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19 Obscure Regional Words All Americans Should Adopt Immediately

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REUTERS/KEVIN LAMARQUE/LANDOV

When traveling across the United States, it sometimes feels like the locals are speaking a whole different language. That's where the Dictionary of American Regional English comes to the rescue. The last installment of this staggering five-volume tome, edited by Joan Houston Hall, was published in 2012, and let me tell you, it’s a whoopensocker.

In celebration of slang, here’s a list of 19 delightful obscure words from around the U.S. that you'll want to start working into conversation. 

1. whoopensocker (n.), Wisconsin
You know when something’s wonderfully unique, but the words “wonderful” and “unique” don’t quite cut it? That’s why the Wisconsinites invented whoopensocker, which can refer to anything extraordinary of its kind—from a sweet dance move to a knee-melting kiss.

2. snirt (n.), Upper Midwest
A gem of a portmanteau, this word means exactly what it sounds like: a mixture of windblown snow and dirt. Also, for your linguistic pleasure, try out the adjective version: snirty.

3. slug (n. or v.), Washington, D.C.
In addition to describing that shell-less snail-looking creature, a “slug” describes a traveler who hitches a ride with someone who needs passengers in order to use a High Occupancy Vehicle lane. The verb form, “to slug,” refers to the act of commuting in that manner. In New Hampshire, to gee-buck means something similar: to hitch a ride on the back of someone else’s sleigh.

4. wapatuli, (n.), Wisconsin
Nearly everyone who has been to college in America has either concocted, or been an unfortunate victim of, wapatuli: a homemade alcoholic drink with any combination of hard liquors or other beverages—Mountain Dew, white wine and vodka, anyone? A wapatuli can also refer to the occasion at which that jungle juice is consumed.

In Kentucky, the (perhaps more onomatopoeically correct) word for terrible liquor is splo, while in the mid-Atlantic, whiskey—especially the moonshine variety—is ratgut.

5. arsle (v.), Kentucky, Virginia, Missouri, Pennsylvania, Arkansas
Depending on the state, this word can mean a few things—to fidget, to back out of a place or situation, or to loaf around restlessly—pretty much all of which describe my activities on an average Sunday afternoon. (In Maine, instead of arsling, I might putty around, and in Vermont, I’d pestle around, but either way, it still means not a whole lot is getting done.)

6. jabble (v.), Virginia
You know when you’re standing at your front door rifling through your purse for fifteen minutes because you can’t find your keys again? That’s because all the stuff in your purse got all jabbled up. This fantastic little word means “to shake up or mix,” but it can also be used less literally, meaning “to confuse or to befuddle.”

7. sneetered (v.), Kentucky
If you’ve ever been hoodwinked, duped, swindled, fleeced or scammed, you done been sneetered. The noun version, sniter, refers to that treacherous person responsible for your unfortunate sneetering. Also see snollygoster, a shameless, unscrupulous person, especially a politician.

8. slatchy (adj.), Nantucket
This lovely little word describes the sky during a fleeting moment of sunshine or blue sky in the middle of a storm. The noun version, slatch, refers to that moment itself.

9. snoopy (adj.), Maryland, Pennsylvania
A more interesting way of saying someone’s picky, especially with regards to food.

10. arky (adj.), Virginia
This word refers to Noah’s Ark, not to Arkansas, so if someone calls your style arky—old-fashioned, or out of style—you can accuse them of being an anti-antediluvianite. (Which, full disclosure, is not technically a word, but should you ever actually employ such a comeback, you will win like a million gold stars in Nerdland.)

11. faunch (v.), South Midlands, West
Meaning to rant, rave or rage, this fairly well describes what many Americans have been doing while watching cable news. (Also, try out the phrase, faunching angry, when describing the guy whose parking spot you just snaked.)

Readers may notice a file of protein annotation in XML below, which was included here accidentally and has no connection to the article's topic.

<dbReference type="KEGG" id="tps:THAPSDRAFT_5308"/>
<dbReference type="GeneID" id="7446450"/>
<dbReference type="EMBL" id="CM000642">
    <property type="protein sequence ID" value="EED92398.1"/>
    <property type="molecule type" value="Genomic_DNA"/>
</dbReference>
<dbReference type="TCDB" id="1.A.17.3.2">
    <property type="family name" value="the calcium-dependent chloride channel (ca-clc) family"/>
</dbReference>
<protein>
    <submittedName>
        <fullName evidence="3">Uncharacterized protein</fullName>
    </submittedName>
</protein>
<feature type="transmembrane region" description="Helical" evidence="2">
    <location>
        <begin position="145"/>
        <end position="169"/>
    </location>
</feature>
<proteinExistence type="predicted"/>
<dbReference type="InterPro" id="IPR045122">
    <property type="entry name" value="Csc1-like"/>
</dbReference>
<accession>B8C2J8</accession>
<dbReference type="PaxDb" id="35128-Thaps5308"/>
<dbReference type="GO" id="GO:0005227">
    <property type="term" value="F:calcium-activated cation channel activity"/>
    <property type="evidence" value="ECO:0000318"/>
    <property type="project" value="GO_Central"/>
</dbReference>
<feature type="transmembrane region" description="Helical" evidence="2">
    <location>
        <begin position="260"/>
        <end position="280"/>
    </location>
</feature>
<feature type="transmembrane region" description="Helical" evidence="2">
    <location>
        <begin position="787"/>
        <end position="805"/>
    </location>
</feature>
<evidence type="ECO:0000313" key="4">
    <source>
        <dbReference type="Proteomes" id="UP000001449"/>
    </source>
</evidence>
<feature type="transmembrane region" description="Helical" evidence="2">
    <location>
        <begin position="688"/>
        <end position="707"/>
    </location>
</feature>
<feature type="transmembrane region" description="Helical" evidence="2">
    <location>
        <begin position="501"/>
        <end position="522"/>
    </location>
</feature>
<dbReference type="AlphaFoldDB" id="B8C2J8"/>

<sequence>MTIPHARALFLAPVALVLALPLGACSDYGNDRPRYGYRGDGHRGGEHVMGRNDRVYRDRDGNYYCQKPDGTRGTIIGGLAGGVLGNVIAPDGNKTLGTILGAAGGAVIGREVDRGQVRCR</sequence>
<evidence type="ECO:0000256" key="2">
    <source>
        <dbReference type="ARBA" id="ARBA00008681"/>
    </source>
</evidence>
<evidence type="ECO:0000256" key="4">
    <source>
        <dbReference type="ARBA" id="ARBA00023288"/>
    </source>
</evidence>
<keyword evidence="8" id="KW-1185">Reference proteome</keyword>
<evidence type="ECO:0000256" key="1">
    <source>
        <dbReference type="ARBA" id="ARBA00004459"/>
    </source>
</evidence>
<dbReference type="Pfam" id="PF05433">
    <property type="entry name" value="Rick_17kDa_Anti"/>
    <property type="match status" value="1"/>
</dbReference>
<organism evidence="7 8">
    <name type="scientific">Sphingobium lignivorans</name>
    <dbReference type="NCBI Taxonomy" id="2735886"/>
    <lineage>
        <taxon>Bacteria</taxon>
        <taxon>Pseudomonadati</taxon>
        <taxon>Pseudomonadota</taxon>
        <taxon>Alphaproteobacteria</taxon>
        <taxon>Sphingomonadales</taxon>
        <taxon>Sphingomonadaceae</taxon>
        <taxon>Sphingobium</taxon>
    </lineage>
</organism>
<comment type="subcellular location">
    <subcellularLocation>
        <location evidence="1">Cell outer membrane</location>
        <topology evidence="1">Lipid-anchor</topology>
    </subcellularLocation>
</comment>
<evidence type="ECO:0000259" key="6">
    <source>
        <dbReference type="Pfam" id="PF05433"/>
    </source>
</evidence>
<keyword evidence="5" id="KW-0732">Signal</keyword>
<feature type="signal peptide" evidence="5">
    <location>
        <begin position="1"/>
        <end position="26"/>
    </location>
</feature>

12. chinchy (adj.), South, South Midlands
Not as direct as “cheap,” and less erudite than “parsimonious,” this useful word perfectly describes your stingy friend who never chips in for gas.

13. larruping (adv.), Oklahoma, South Midlands
You know when food tastes so freakin’ delicious, but “yummy,” “scrumptious” and “tasty” just don’t do it justice? That’d be a good time to break out this fabulous word, used most often in the phrase “larruping good.”

14. mizzle-witted (adj.), South
This satisfyingly Dickensian word means “mentally dull,” but depending on where you are in the country, mizzle can also be used as a verb meaning “to confuse,” “to depart in haste” or “to abscond,” or as a noun meaning, “a very fine or misty rain.“ So, if you were a mizzle-witted burglar, you might break into a house, get mizzled, trip the alarm, and then mizzle with your loot into the mizzle. Sans raincoat.

15. burk (v.), Georgia, South
More fun than the word “vomit” and more polite than the word “fart,” this utilitarian verb describes both activities. Just be happy that if you’re in West Virginia, you don’t get the skitters—an Appalachian version of Montezuma’s revenge.

16. snuggy (n.) Iowa, Midlands
Those of us who grew up with older brothers are intimately familiar with what it is to suffer from a snuggy—a friendlier word for a wedgie.

17. jasm (n.), Connecticut
Meaning “intense energy or vitality,” the sentence provided in the dictionary was so good, I wanted to share it with you all, too: “If you'll take thunder and lightning, and a steamboat and a buzz-saw, and mix 'em up, and out 'em into a woman, that's jasm.”

18. mug-up (n.), Alaska
When Alaskans took a break from work, grabbed a pastry or a cup of joe, and gazed out at Russia, they were enjoying a “mug-up”—a version of a coffee break.

19. bufflehead (n.), Pennsylvania (mountains)
You would have to be a real bufflehead if you didn’t think this word, meaning a fool or idiot, is not an awesome insult. Also, for your consideration, the related adjective buffle-brained.

Note: Many of these words have more than five different definitions, in addition to five different spellings, depending on the region—or even the region within the region—from whence they came. (There’s a reason there are five volumes!) To find out more about the Dictionary of American Regional English, the University of Wisconsin-Madison created a great website about the project.

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Words
15 Wintry Words for Snowy Weather Across the United States
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While the “Eskimos have 100 words for snow” debate remains up in the (cold, cold) air, we do know—thanks in large part to the folks at the Dictionary of American Regional English (DARE)—that Americans have no lack of idioms for the chilly white stuff. Here are 15 of them from all over the United States.

1. CAT’S TRACK

A long-haired tabby cat playing in the snow.